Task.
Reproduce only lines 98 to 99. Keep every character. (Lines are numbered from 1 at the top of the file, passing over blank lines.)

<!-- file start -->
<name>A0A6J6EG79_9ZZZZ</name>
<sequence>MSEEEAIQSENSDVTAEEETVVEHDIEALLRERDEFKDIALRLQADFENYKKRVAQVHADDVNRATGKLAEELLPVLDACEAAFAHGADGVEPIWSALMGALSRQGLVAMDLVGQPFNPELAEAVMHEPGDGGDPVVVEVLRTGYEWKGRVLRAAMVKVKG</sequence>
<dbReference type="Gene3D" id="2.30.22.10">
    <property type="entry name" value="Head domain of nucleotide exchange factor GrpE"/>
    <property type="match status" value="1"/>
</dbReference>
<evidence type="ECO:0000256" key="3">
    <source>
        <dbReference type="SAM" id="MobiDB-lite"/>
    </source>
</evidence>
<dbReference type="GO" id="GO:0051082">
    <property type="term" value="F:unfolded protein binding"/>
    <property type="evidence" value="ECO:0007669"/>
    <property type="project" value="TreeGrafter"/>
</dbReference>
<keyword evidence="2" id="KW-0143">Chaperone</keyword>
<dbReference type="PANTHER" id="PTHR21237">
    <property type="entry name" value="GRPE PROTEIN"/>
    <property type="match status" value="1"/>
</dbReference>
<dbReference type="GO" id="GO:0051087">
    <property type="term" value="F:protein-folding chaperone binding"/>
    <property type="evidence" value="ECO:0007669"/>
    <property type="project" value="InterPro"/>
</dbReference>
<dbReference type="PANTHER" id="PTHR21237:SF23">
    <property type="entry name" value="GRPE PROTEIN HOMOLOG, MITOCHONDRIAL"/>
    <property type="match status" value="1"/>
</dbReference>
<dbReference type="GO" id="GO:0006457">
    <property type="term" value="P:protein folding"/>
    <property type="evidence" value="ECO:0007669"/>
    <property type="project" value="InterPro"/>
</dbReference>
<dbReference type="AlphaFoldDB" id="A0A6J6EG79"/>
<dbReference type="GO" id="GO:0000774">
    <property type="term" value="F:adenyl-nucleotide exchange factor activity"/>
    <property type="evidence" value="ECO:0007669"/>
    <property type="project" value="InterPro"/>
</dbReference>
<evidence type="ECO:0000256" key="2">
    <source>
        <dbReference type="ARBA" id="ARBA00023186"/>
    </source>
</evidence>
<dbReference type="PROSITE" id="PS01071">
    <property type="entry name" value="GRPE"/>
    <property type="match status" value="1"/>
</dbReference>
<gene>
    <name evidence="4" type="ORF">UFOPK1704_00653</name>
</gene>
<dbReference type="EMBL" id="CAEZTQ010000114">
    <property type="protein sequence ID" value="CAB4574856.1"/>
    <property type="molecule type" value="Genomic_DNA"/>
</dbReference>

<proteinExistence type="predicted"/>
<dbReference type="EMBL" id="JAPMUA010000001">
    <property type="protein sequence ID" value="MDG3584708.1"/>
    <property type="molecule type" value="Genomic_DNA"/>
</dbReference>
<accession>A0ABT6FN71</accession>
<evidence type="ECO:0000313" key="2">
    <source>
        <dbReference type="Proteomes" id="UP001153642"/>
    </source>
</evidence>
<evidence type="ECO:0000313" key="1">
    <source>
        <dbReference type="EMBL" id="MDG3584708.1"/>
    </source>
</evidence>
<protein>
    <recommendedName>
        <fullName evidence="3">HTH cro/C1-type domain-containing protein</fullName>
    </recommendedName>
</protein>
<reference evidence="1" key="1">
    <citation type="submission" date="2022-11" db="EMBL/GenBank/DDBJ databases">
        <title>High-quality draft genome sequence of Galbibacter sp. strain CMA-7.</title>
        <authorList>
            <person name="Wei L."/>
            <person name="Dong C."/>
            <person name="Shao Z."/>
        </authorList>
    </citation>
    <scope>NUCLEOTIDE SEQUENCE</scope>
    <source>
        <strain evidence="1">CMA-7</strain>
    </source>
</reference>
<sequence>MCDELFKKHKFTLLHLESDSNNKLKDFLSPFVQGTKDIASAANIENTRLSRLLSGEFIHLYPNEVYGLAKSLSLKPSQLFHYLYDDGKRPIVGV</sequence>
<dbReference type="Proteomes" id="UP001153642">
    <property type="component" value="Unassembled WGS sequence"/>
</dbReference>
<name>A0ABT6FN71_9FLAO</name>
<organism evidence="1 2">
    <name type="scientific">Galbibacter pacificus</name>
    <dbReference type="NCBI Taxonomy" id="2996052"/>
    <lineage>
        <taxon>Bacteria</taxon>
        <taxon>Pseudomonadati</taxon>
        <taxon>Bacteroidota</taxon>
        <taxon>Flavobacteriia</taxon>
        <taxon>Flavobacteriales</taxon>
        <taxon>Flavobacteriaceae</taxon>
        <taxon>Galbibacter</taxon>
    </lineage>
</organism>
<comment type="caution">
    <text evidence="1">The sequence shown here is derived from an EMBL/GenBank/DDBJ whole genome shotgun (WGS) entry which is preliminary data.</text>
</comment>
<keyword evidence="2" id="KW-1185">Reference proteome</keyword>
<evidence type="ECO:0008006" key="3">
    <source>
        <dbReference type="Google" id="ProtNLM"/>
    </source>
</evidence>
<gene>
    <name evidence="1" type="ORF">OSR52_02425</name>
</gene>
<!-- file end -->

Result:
<organism evidence="1 2">
    <name type="scientific">Galbibacter pacificus</name>